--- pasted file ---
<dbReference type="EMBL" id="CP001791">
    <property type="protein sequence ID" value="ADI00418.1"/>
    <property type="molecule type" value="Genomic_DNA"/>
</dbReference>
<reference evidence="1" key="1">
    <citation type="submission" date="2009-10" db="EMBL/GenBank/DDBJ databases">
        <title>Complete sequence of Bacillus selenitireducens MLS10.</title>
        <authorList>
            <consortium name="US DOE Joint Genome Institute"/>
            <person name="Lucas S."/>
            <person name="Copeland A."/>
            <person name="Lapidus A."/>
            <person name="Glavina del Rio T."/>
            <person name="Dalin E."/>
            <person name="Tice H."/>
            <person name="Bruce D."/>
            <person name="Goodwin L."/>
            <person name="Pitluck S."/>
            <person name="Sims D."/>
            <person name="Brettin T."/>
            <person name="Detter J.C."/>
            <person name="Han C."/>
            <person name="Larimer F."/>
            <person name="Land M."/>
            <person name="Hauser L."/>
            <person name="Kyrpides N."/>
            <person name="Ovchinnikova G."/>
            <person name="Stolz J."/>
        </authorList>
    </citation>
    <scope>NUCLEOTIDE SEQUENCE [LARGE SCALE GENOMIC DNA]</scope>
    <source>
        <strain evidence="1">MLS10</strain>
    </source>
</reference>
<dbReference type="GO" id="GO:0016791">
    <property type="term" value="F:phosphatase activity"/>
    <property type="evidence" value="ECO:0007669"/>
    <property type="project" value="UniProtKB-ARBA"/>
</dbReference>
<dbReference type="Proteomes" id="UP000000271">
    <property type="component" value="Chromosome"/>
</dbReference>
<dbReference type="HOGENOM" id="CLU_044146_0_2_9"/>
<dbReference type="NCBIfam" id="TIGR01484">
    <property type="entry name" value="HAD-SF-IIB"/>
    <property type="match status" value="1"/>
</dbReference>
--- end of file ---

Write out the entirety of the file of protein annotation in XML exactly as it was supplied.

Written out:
<dbReference type="EMBL" id="CP001791">
    <property type="protein sequence ID" value="ADI00418.1"/>
    <property type="molecule type" value="Genomic_DNA"/>
</dbReference>
<reference evidence="1" key="1">
    <citation type="submission" date="2009-10" db="EMBL/GenBank/DDBJ databases">
        <title>Complete sequence of Bacillus selenitireducens MLS10.</title>
        <authorList>
            <consortium name="US DOE Joint Genome Institute"/>
            <person name="Lucas S."/>
            <person name="Copeland A."/>
            <person name="Lapidus A."/>
            <person name="Glavina del Rio T."/>
            <person name="Dalin E."/>
            <person name="Tice H."/>
            <person name="Bruce D."/>
            <person name="Goodwin L."/>
            <person name="Pitluck S."/>
            <person name="Sims D."/>
            <person name="Brettin T."/>
            <person name="Detter J.C."/>
            <person name="Han C."/>
            <person name="Larimer F."/>
            <person name="Land M."/>
            <person name="Hauser L."/>
            <person name="Kyrpides N."/>
            <person name="Ovchinnikova G."/>
            <person name="Stolz J."/>
        </authorList>
    </citation>
    <scope>NUCLEOTIDE SEQUENCE [LARGE SCALE GENOMIC DNA]</scope>
    <source>
        <strain evidence="1">MLS10</strain>
    </source>
</reference>
<dbReference type="GO" id="GO:0016791">
    <property type="term" value="F:phosphatase activity"/>
    <property type="evidence" value="ECO:0007669"/>
    <property type="project" value="UniProtKB-ARBA"/>
</dbReference>
<dbReference type="Proteomes" id="UP000000271">
    <property type="component" value="Chromosome"/>
</dbReference>
<dbReference type="HOGENOM" id="CLU_044146_0_2_9"/>
<dbReference type="NCBIfam" id="TIGR01484">
    <property type="entry name" value="HAD-SF-IIB"/>
    <property type="match status" value="1"/>
</dbReference>